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Ronna Schneider

John Kerry '76

What is your favorite BC Law memory of John Kerry?

My favorite BC Law School memories of John Kerry surround my experiences with him as my moot court partner, especially in our winning of the Grimes Competition and the New England Regionals of the National Moot Court Competition, and our trip to New York City for the National finals. The bond created by those competitions evolved into something I treasure much more - a lifetime of friendship.

John Kerry was a fabulous partner with whom to work, as I am sure that many colleagues over the years can attest.  I had never done any significant public speaking before we started working together and John nurtured my nascent oratory skills with encouragement, humor, patience, and enthusiasm. I saw in our experience together so many years ago the same qualities that have made him such an outstanding leader – his intelligence, ability to focus, especially under stress, to analyze with precision, to be decisive, and to persevere.

Perhaps most importantly, in working with John I experienced first hand his ability to inspire. I can appreciate why he must have been a tremendous help to President Obama in preparing him for his Presidential debates. While prepping for a law school moot court competition is certainly not the same as preparing for a Presidential debate, I suspect that the President saw some of the same valuable qualities in John’s preparation and help as did I during our BC days - a demanding tutor who could effectively motivate and inspire you to maximize your talents.

John and I shared more hours than imaginable working together on moot court and even took all the same classes. From the very beginning of first year, we prepared and studied for those classes with our study group of Regina Strazzulla Rockefeller, Jill Landsberg and Mark Berman. While we all seem to have different recollections of how we initially got together, the group, whether by chance, good fortune, or design, worked and we all became and remain wonderful friends.

How would you describe his personality back then--was he outgoing, very involved in the life of the school? More introspective and focused?

John never stopped his involvement in public service and concern for the well-being of others, even during his law school years. While I do not remember the details of all of those activities, I do recall marveling at his dedication, compassion, and ability to successfully maintain what then seemed like two completely different lives.

Could you ever have imagined the John Kerry you knew in law school would become Secretary of State? Were there early signs of his leadership skills that have served him so well during a life in public service?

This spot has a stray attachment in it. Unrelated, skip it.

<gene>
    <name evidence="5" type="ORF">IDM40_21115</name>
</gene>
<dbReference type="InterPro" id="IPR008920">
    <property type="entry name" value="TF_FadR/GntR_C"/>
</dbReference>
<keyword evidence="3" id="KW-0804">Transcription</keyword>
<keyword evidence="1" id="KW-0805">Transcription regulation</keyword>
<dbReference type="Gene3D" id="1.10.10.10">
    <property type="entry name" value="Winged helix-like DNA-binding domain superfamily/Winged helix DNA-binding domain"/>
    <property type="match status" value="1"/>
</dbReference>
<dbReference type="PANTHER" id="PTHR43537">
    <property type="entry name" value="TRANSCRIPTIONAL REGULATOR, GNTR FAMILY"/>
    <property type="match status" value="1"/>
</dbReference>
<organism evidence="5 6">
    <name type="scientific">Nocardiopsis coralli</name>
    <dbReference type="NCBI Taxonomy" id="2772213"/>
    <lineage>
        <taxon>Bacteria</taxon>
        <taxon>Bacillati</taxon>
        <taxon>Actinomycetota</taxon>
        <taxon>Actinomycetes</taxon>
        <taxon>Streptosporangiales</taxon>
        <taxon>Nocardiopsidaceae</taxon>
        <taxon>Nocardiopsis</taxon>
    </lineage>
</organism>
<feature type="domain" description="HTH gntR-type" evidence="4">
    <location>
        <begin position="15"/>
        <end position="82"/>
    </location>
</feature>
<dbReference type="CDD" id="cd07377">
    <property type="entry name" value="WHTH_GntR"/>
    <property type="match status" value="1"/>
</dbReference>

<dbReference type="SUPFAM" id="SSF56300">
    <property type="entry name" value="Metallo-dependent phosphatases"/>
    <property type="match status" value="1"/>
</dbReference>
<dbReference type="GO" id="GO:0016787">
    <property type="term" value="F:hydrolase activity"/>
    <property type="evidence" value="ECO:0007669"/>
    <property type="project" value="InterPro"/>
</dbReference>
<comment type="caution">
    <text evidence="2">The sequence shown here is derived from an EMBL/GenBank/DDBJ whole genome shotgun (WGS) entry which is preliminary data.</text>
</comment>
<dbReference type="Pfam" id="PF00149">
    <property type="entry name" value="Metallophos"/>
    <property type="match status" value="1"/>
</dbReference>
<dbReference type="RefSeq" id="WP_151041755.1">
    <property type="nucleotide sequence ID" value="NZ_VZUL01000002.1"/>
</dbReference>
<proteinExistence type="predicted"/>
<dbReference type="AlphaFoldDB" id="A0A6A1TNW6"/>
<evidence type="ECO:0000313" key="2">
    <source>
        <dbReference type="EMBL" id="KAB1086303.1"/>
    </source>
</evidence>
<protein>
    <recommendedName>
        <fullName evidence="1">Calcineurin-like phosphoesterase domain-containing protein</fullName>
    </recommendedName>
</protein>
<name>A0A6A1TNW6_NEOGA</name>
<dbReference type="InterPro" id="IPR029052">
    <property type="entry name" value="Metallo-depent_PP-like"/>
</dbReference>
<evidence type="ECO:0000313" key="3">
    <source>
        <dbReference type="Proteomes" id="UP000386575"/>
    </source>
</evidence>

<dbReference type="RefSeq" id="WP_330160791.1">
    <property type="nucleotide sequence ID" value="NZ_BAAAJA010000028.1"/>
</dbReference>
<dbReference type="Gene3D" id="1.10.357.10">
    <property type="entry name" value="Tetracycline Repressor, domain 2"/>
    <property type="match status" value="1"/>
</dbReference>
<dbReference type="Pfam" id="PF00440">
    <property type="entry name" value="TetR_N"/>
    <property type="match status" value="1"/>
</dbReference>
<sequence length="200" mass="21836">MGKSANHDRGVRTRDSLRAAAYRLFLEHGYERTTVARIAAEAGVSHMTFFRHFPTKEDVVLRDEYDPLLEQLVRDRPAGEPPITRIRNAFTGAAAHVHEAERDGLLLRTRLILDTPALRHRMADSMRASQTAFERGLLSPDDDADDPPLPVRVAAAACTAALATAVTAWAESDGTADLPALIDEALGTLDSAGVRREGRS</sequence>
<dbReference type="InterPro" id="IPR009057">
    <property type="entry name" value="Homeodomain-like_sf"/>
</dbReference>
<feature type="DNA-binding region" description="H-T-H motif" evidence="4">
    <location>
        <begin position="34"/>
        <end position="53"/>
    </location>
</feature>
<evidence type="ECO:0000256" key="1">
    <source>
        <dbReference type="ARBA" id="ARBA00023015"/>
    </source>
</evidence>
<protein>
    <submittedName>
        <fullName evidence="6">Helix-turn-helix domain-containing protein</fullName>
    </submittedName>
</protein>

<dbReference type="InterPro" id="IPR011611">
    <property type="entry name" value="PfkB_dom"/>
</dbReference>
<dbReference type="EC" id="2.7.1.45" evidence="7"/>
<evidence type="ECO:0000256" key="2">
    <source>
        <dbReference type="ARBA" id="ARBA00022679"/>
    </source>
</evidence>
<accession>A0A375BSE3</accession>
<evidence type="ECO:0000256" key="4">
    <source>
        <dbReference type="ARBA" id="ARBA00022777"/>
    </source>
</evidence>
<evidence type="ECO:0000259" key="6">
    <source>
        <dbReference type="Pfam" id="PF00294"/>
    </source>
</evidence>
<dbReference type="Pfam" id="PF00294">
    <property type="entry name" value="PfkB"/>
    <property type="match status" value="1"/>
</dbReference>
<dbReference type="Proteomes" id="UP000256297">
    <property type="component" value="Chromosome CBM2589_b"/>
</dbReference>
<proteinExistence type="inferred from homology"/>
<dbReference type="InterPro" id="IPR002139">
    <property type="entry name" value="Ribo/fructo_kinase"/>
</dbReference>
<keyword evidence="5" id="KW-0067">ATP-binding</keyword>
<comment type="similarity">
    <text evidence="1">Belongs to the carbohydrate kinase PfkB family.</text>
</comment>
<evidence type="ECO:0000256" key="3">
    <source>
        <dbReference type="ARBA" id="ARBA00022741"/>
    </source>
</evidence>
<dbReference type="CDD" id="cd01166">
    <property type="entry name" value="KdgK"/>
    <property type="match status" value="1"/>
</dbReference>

Law school was by no means the first opportunity for John Kerry to demonstrate his leadership abilities. By the time he entered BC Law, he had served bravely in combat in the Vietnam War, had led a major political movement against that same war upon his return home and his determination of the wrongfulness of the war, and had run for Congress.

I remember recognizing John the moment he walked into our classroom at the beginning of law school. I had watched him with great admiration on TV when he delivered his now famous anti-Vietnam War testimony before the Senate Foreign Relations Committee, the very Committee which he would chair for many years before he became Secretary of State.

My late father, who got to know my moot court partner not only in law school but in the ensuing years after school as well, was fond of saying even then that he thought John would be President some day.  I am sad that that precise prediction did not come to fruition (and I could not deliver my decisive state of Ohio), but I know that my Dad would have shared the feeling that in these perilous and complicated times, the country – indeed the world - is very lucky that John Kerry is the United States Secretary of State. We need him and I am certain that he will not disappoint us.

Have you kept in touch with John through the years?


What is he like as a friend?

He is kind, warm, generous, thoughtful, and fun. He keeps and honors his friendships. He is a great listener and encourages others to challenge his own positions or premises and is able to glean much from hearing the perspectives of others.

His athletic prowess also made him a great tennis partner for my husband, John Schneider.

We have a lot of BC Law graduates in Congress and serving as judges--and as managing partners--across the country. Is there something in the water here? Do you think the law school prepares people for leadership positions in the public and the private sectors?

BC Law does a remarkable job in training future leaders – through the knowledge imparted in the classroom; faculty role models; and the easy accessibility of faculty to students. I think that BC was ahead of its time in encouraging experiential learning. The success that John and I achieved in our moot court experience was made possible by the tremendous support we received from faculty like Peter Donovan and Jim Houghteling, administrators like Paul Kane and Dick Huber, and an incredible cadre of devoted BC alumni like Jack Curtin, who gave of their time and expertise in working with us. As a member of the legal academy myself, I look back at my years at BC Law and the education I received there with appreciation and affection.

--Ronna Greff Schneider
Professor of Law
University of Cincinnati College of Law


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